If Is this element that we hear. To
what extent the Toklo government
'may ' sympathise with or' be Influ
enced by this element cannot as yet
b ascertained. - But it may be pre
sumed that a government that has
been so wise and prudent along with
its courage and belligerency will re
ject a the acme of hot-headed folly
-' any su ggestlons of ' war" with " the
United States or Germany. " v .
Y A people sometimes forces a gov
ernment unwillingly, and against Its
judgment. Into war, and this th
Japanese might do If the government
was assured that ther must be either
a foreign "or a civB war, with the
chances in. th Utter event In favor
but It to Ineredible that the Jananeaa
people1," as a mass, though nursing
grudges against America on' account
ofmIl incidents, would make these
coraparatlveljtrlfllng affairs a casus
rM-llL J This would prov that the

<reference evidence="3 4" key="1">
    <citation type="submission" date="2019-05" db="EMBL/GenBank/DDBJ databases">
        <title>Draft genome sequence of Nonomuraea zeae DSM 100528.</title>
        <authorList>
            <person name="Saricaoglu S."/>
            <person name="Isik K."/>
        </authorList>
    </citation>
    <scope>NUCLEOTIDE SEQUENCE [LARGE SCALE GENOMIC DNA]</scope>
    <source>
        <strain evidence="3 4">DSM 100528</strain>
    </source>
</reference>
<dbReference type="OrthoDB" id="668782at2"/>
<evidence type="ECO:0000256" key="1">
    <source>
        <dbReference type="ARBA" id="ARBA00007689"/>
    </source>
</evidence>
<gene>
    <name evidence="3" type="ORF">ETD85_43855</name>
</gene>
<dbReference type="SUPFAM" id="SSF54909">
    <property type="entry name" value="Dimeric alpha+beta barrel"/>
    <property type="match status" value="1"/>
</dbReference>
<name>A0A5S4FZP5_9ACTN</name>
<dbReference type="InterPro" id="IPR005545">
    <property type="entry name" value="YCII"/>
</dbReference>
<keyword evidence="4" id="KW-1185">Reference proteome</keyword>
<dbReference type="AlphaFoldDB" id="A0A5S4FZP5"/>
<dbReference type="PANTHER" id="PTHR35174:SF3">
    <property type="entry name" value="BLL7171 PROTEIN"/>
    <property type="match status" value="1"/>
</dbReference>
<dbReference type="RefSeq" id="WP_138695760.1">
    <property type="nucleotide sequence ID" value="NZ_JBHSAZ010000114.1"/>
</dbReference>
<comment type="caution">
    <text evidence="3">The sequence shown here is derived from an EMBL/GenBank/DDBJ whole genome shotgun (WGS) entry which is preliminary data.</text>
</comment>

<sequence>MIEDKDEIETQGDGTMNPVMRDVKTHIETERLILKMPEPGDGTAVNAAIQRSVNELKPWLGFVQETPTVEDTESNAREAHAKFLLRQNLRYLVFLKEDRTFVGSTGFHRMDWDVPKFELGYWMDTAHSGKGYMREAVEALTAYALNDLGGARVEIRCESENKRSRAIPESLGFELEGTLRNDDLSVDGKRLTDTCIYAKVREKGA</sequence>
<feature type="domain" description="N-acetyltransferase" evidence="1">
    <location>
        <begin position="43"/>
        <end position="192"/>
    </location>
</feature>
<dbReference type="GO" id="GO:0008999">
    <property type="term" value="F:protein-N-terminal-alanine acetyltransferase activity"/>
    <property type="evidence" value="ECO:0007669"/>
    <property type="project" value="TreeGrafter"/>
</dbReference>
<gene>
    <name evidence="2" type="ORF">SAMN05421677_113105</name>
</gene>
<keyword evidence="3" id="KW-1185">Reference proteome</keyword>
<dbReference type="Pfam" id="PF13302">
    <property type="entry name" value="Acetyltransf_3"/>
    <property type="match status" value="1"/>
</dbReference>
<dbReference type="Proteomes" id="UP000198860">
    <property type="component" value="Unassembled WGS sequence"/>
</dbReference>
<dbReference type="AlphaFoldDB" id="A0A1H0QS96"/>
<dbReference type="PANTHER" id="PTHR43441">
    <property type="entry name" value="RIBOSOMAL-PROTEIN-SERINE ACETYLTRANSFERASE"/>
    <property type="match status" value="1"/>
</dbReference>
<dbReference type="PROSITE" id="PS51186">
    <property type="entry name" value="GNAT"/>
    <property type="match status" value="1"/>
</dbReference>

Japanese masses were afflicted with
jlnroism run mad.!
We do not apprehend war soon or
Jatef between the United States and
Jnrnn. and consider most of th ru-
mors thoreof snd speculation there
about mora jingo talk; j&f bo one
rnn any it win not nappen. ir japan
is renllr determined to bring about
war with this country, of course she
r a do so; ther ar points bcond
which hef . Insolent aggressions might
become intolerable. .
The war party la Japan. If th
Jingo clement may be so designated,
perceives Japan's advantage with re
spect to the Philippine lslanda and
Hawaii, which Its navy could un
doubtedly take, and It would be a
very difficult and costly matter for
th United SUtes to retake them-
and as to the Philippines It would
seem a great treasure of life and
money wasted. . On th west aid ot
the Pacific Japaa would be oar su
perior for years to come. '
The contemplated movement of a
largo fleet to Pacific waters to said